Please note! This event has been moved from 13 February to 9 March, 09:00-10:30.

The international intervention after the 2011 Libyan uprising against Muammar Gaddafi was initially considered a remarkable success: the UN Security Council’s first application of the ‘responsibility to protect’ doctrine; an impending civilian massacre prevented; and an opportunity for democratic forces to lead Libya out of a forty-year dictatorship. But such optimism was soon dashed.

Successive governments failed to establish authority over the ever-proliferating armed groups; divisions among regions and cities, Islamists and others, split the country into rival administrations and exploded into civil war; external intervention escalated.

Norway took part in the NATO operation in Libya and subsequently commissioned an evaluation of the Norwegian role: ‘Evaluering av norsk deltakelse i Libya-operasjonene i 2011.

In his book, All Necessary Measures?: The United Nations and International Intervention in Libya, Ian Martin offers his verdict on how the NATO mission unfolded, then unravelled.

Could it have been otherwise? Was it a justified response to the threat against civilians? What brought about the Security Council resolutions, including authorising military action? How did NATO act upon that authorisation? What role did Special Forces operations play in the rebels’ victory? Was a peaceful political settlement ever possible? What post-conflict planning was undertaken, and should or could there have been a major peacekeeping or stabilisation mission during the transition? Was the first election held too soon?

Ian Martin has led UN human rights and peace operations in countries including Rwanda, Timor-Leste, Nepal and Libya. A former Amnesty International secretary-general, in 2011–12 he was Secretary-General Ban Ki-moon’s post-conflict planning adviser, then UN support mission head, for Libya.

Nina Borgen (1974) is Deputy Director General in the Norwegian Ministry of Defence and currently Head of the Secretariat of the Norwegian Defence Commission. She has worked on a broad range of security policy issues since she started in the Ministry of Defence in 2001. She has extensive experience within international defence cooperation, international operations, NATO issues, High North and Russia policy. She has international experience from her years as a diplomat and Assistant Defence Counsellor at the Norwegian delegation to NATO Headquarters in Brussels (2006-2011) and Action Officer at NATOs International Secretariat (2011-2012). She has had different managerial positions since 2012, and experience from public investigation as Head of the Secretariat for Norway’s Libya Commission (2017-2019). Ms. Borgen received her B.A. from Science Po in Paris and her M.A. in international relations and strategic studies from the University of Oslo. She speaks English, French and some Russian.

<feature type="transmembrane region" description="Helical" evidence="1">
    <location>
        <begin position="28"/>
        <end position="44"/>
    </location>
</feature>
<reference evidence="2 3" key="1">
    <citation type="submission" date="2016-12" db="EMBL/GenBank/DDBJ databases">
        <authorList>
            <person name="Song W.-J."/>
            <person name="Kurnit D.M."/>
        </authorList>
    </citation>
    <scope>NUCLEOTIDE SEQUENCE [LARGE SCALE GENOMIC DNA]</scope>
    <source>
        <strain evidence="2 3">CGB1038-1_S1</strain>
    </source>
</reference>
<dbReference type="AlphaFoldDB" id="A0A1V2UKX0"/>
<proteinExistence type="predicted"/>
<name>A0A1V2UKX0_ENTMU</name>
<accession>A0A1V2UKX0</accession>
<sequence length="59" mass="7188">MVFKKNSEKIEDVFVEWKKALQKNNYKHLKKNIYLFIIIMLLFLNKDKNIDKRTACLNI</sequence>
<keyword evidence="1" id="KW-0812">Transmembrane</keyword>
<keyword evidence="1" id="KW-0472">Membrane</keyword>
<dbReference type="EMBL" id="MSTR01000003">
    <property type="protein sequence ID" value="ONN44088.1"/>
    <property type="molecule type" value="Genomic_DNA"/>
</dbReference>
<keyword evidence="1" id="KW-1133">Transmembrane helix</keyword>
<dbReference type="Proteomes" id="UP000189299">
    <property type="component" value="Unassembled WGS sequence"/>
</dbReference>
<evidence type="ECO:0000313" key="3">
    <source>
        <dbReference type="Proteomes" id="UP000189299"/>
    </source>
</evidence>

Hajer Sharief  a Libyan peace activist. She co-leads the Together We Build It (TWBI) organization. An organization working to promote inclusive peace in Libya. Hajer is one of UN Women's 12 Champions on Women, Peace and Security and Human Rights. She is a member of the Extremely Together, an initiative by Kofi Annan and the Kofi Annan Foundation. In 2017, Hajer was appointed by the UN Secretary-General as a member to the advisory board for the progres study on youth peace and security as mandated by UNSCR 2250 on youth peace and security. In 2020, Forbes named Sharief as one of Africa's Most 50 Powerful Women. Currently, Hajer serves as a member of  UN Women Executive Director’s Advisory Board.

Cedric de Coning is a Research Professor in the Research group on peace, conflict and development at NUPI. He co-directs the NUPI Center on United Nations and Global Governance, and the Climate, Peace and Security Risk project. He coordinates the Effectiveness of Peace Operations Network (EPON) and contributes to the Training for Peace programme, the UN Peace Operations project (UNPO) and several others. He tweets at @CedricdeConing.

This seminar will be moderated by John Karlsrud.